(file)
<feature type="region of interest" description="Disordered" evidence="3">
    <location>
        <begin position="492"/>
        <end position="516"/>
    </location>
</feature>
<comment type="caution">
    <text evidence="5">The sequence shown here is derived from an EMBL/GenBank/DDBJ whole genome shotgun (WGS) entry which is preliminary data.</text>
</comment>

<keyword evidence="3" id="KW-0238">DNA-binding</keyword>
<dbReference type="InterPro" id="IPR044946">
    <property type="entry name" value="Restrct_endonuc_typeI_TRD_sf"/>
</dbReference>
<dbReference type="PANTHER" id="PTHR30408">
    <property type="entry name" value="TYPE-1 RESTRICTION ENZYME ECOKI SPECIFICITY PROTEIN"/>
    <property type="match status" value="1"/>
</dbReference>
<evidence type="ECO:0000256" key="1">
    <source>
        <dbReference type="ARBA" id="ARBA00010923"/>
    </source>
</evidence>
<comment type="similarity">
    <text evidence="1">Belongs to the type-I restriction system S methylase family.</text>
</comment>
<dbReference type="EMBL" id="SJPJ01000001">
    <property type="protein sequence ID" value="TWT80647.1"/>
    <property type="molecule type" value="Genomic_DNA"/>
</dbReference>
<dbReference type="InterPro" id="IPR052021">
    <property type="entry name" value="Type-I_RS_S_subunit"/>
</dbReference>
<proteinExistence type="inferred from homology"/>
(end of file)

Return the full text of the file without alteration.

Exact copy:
<feature type="region of interest" description="Disordered" evidence="3">
    <location>
        <begin position="492"/>
        <end position="516"/>
    </location>
</feature>
<comment type="caution">
    <text evidence="5">The sequence shown here is derived from an EMBL/GenBank/DDBJ whole genome shotgun (WGS) entry which is preliminary data.</text>
</comment>

<keyword evidence="3" id="KW-0238">DNA-binding</keyword>
<dbReference type="InterPro" id="IPR044946">
    <property type="entry name" value="Restrct_endonuc_typeI_TRD_sf"/>
</dbReference>
<dbReference type="PANTHER" id="PTHR30408">
    <property type="entry name" value="TYPE-1 RESTRICTION ENZYME ECOKI SPECIFICITY PROTEIN"/>
    <property type="match status" value="1"/>
</dbReference>
<evidence type="ECO:0000256" key="1">
    <source>
        <dbReference type="ARBA" id="ARBA00010923"/>
    </source>
</evidence>
<comment type="similarity">
    <text evidence="1">Belongs to the type-I restriction system S methylase family.</text>
</comment>
<dbReference type="EMBL" id="SJPJ01000001">
    <property type="protein sequence ID" value="TWT80647.1"/>
    <property type="molecule type" value="Genomic_DNA"/>
</dbReference>
<dbReference type="InterPro" id="IPR052021">
    <property type="entry name" value="Type-I_RS_S_subunit"/>
</dbReference>
<proteinExistence type="inferred from homology"/>